Because it offers what a lot of us need, which is freedom and flexibility. I think, as women, we have an interest in creating our own story and a path that fits us. Where I grew up in the 1970s and 1980s, most of the women in my world grew up to be nurses, teachers, and other roles like that. We’ve come a long way from there when we were being steered in that direction. Now, most women want to develop that flexibility and freedom to create our work-life balance in the way that we want. It’s not just “get promoted and make money.” A lot of women want a more balanced life. I found having my own business gives me that balance because now I’m in charge of deciding what I do, when I do it, and who I do it with. I can build and do the work I love as opposed to having to work with people that I don’t particularly want to.
The other great reason to be a founder and create your own company is to empower you to live as your authentic self and be true to who you are. In my 24 years of working for other people, I spent a huge amount of time worrying about what people thought of me: “My boss might not like it if I do this” or “I hope that irritated coworker whom I couldn’t help doesn’t interfere with my project” or “My boss’s boss may not be happy if I post publicly on social media or speak at industry events.” And there’s a reason we worry like that. We have to spend a lot of time trying to please influential people in our organization above us because they decide whether we get fired or we stay, whether we get a promotion or not. So we have to invest time in pleasing these people. And often we don’t know what they want. We are just trying to please what we think they want.
When I went off on my own, I didn’t have to do that anymore. I got to just be myself. Especially, over the last year, I felt so much more comfortable and so much less paranoid and worried. I didn’t answer to anybody. I could live the life that I wanted, say the things I wanted, and build the business I wanted. I could be silly and playful. I could use words like “awesome” and “cool.” I could be me without worrying that some higher up disapproved.
I think that taking off that layer of trying to please other people has the potential to unleash the greatness that I know is inside all of us. We can really give back to the world with our gifts and help other people and do more because we are no longer going to be held down by our own self-talk and self-doubt and trying to be somebody that we think we are supposed to be.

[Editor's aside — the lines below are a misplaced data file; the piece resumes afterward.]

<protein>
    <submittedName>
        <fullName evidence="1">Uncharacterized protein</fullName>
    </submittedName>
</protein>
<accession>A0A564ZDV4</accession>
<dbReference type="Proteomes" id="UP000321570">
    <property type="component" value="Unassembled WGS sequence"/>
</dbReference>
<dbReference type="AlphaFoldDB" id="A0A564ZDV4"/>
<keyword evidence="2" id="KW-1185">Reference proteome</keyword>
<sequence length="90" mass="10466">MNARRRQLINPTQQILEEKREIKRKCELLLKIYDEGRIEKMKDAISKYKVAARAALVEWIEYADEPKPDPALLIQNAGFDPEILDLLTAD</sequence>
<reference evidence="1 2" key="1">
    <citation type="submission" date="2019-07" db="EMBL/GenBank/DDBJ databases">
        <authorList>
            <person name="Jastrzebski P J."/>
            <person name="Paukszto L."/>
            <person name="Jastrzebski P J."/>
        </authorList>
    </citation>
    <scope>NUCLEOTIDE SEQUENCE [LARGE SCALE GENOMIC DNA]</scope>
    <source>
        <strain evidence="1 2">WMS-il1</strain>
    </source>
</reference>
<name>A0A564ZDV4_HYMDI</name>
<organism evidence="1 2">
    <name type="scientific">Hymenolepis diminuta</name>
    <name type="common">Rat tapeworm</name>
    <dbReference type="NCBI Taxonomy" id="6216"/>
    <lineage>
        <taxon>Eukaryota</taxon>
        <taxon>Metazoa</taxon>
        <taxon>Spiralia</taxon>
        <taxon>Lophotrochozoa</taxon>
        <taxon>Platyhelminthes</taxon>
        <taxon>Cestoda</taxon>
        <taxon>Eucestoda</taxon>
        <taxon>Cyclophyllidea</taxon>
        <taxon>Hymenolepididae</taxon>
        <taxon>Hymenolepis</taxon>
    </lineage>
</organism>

What are the “myths” that you would like to dispel about being a founder? Can you explain what you mean?
I think I’d like to dispel the myth that it’s a huge financial risk to launch your own business.
It definitely takes time to build your finances and customer base and all that. But what I found, and what I think a lot of female founders have also found, is that by creating our own business we actually have significantly improved our financial standing and reduced our financial risk.
As an employee, you are incredibly exposed. At any moment your boss or your company decides to lay you off without notice. And then you suddenly have no paycheck. In the US, you may even lose your health insurance. And you are just stuck. You have to go out and find something, which takes a while, leaving you and your family at risk of unexpected loss of all your income and financial security. This is especially true for single parents like me.
But it is so different if you create your own business and start to have multiple income streams and clients. Now one client or income stream going away doesn’t change a lot. I’m still successful. I still have an income.
It’s such a great path. Especially for people who are willing to work hard. And most of the women I know are incredibly hard-working. They will get the job done. They will do what needs to be done. So, you play out those skills, but now for your own benefit instead of some other company.
Is everyone cut out to be a founder? In your opinion, which specific traits increase the likelihood that a person will be a successful founder and what type of person should perhaps seek a “regular job” as an employee? Can you explain what you mean?
I think it’s a great question. I don’t think that everybody is built to be a founder.